How Brazil Changed My Thinking about PCAP: A post by Kaitlin Prakken

18 Jun

My name is Kaitlin Prakken. I graduated from the University of Michigan in April, where I studied Psychology and Organizational Studies. When I joined the University’s Prison Creative Arts Project (PCAP), I was surprised by how immediately I felt that I understood PCAP’s purpose and method. Though I have participated in other organizations on campus, I had never understood or agreed with both an organization’s principals and practices right away as I did with PCAP.

Pico da Tijuca

Katelyn Torres, Kaitlin Prakken (me!), and Ashley Hails at the summit of Pico da Tijuca (we hiked up here!).

PCAP’s director and my professor, Ashley Lucas, has told my classmates and me that PCAP believes that art is a human right. To carry out this purpose, PCAP trains U of M students and community volunteers to facilitate creative arts (creative writing, music, and theatre) workshops in prisons, youth facilities and community spaces in Southeast Michigan. I believed in the necessity of this objective right away because I had learned about the capacity of creative expression to support physical and emotional health in psychology and public health courses, and I had experienced this power firsthand while taking creative writing classes in college.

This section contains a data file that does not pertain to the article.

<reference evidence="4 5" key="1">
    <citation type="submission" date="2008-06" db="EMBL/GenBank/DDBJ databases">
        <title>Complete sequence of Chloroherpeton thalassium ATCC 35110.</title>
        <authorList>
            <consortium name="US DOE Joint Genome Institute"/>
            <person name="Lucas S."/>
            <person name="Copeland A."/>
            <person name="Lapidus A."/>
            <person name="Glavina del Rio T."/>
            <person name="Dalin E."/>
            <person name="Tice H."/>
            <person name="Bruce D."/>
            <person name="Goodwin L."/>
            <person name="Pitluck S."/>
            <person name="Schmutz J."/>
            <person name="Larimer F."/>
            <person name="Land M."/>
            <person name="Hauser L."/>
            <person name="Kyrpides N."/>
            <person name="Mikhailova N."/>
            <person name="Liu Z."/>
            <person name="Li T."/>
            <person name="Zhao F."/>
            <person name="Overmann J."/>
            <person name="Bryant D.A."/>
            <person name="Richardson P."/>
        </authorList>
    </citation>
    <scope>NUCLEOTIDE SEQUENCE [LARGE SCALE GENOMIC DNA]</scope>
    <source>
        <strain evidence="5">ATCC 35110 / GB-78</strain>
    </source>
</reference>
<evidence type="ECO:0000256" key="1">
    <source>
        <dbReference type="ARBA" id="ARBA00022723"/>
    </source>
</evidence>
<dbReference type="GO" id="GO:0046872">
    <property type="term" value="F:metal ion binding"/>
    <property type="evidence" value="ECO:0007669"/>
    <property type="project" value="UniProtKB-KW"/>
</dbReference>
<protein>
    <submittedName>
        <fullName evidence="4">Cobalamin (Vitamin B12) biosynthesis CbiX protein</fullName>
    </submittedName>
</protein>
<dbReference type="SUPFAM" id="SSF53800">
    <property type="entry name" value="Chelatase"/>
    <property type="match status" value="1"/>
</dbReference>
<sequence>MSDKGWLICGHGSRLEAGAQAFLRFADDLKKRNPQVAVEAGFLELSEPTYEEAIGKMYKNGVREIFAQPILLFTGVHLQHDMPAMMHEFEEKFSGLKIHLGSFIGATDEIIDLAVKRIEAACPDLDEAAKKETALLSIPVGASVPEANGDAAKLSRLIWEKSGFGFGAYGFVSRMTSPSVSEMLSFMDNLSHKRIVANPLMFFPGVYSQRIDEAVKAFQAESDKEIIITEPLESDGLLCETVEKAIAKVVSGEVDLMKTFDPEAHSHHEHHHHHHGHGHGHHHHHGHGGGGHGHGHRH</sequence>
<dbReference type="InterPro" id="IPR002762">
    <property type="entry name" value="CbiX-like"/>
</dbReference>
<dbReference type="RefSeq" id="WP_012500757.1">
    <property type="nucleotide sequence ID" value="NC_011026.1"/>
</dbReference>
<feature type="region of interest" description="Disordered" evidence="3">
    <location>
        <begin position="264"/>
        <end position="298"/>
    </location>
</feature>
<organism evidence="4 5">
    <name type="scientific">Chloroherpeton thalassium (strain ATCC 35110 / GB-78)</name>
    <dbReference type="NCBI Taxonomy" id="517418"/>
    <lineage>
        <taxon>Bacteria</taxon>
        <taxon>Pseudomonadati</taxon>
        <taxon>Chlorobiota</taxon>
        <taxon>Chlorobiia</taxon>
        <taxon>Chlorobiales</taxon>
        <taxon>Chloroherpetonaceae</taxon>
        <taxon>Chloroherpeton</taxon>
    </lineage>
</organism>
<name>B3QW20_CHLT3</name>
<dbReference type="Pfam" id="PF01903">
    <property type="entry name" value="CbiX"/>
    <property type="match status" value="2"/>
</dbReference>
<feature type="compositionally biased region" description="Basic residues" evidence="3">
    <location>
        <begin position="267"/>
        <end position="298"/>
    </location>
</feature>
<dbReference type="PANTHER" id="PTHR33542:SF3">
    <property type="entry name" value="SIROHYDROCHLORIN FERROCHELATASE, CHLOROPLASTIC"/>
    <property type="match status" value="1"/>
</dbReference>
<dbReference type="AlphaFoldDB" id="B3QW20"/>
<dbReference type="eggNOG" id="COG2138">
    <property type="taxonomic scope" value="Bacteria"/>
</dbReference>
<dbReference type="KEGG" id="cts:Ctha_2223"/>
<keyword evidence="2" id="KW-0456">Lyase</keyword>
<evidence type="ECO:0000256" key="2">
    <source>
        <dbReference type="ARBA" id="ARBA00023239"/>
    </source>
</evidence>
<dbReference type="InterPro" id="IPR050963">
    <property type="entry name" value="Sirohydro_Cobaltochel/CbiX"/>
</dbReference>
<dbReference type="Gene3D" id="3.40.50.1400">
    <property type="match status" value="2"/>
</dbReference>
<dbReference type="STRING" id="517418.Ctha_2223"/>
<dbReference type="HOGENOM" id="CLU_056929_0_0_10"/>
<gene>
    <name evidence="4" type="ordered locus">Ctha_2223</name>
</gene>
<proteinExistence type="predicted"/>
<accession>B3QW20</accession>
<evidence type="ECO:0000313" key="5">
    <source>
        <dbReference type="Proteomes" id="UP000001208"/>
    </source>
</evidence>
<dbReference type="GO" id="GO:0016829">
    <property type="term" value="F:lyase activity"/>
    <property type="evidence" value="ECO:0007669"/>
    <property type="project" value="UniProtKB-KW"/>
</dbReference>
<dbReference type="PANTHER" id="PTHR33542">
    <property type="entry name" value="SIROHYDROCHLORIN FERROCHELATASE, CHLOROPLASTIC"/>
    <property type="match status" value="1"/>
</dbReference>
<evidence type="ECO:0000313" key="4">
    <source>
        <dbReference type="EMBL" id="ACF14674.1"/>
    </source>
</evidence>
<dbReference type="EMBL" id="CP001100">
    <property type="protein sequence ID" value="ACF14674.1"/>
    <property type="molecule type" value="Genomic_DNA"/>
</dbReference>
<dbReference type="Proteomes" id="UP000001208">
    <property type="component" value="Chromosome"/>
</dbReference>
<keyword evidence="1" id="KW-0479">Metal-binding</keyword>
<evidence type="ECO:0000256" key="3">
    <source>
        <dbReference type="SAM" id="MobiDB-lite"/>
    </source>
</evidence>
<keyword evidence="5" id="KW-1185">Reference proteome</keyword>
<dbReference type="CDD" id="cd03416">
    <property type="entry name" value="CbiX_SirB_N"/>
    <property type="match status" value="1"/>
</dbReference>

I co-facilitated two workshops in two Michigan Department of Corrections facilities through PCAP this year. At the end of each workshop, I felt inspired by the capacity of PCAP to create connection among individuals with different identities and backgrounds. I wanted to come on this study abroad trip about theatre in Brazilian prisons and community spaces to see how programs like PCAP might create connections among communities in Brazil and between us Americans and the Brazilians we meet.

It is the third week that my classmates and I have been in Brazil. We’ve had the privilege of learning about how theatre supports community building in many places: prisons, hospitals, and community centers, from individuals in several different theatre programming organizations. We’ve had conversations with incredible people from these organizations, comparing and contrasting our experiences with community theatre. A conversation with Professor Ana Achar, the director of Enfermaria do Riso, which brings clowns to visit patients in hospitals in Rio, inspired me and caused me to re-frame how I think about PCAP. Ana said that the purpose of her organization is to highlight the health that exists in hospital patients, who are often defined by their lack of perfect health.

I realized that I had been conceptualizing PCAP’s purpose and work from a deficit-approach. I thought that the best description of PCAP’s purpose was that it seeks to provide incarcerated men, women and children with the tools needed to create art, a human right they do not have access to. However, the focus of this purpose is on what incarcerated people do not have. However, I realized that PCAP’s work is very similar to the work done by Ana’s organization. PCAP seeks to highlight the creative potential that still exists in incarcerated people, who live in a system that tries to convince them that no potential exists within them.  This new conceptualization stems from a place of abundance. Focusing on what prisoners do have seemed more respectful of the innate humanity that we at PCAP acknowledge in prisoners, rather than the things that they lack access to.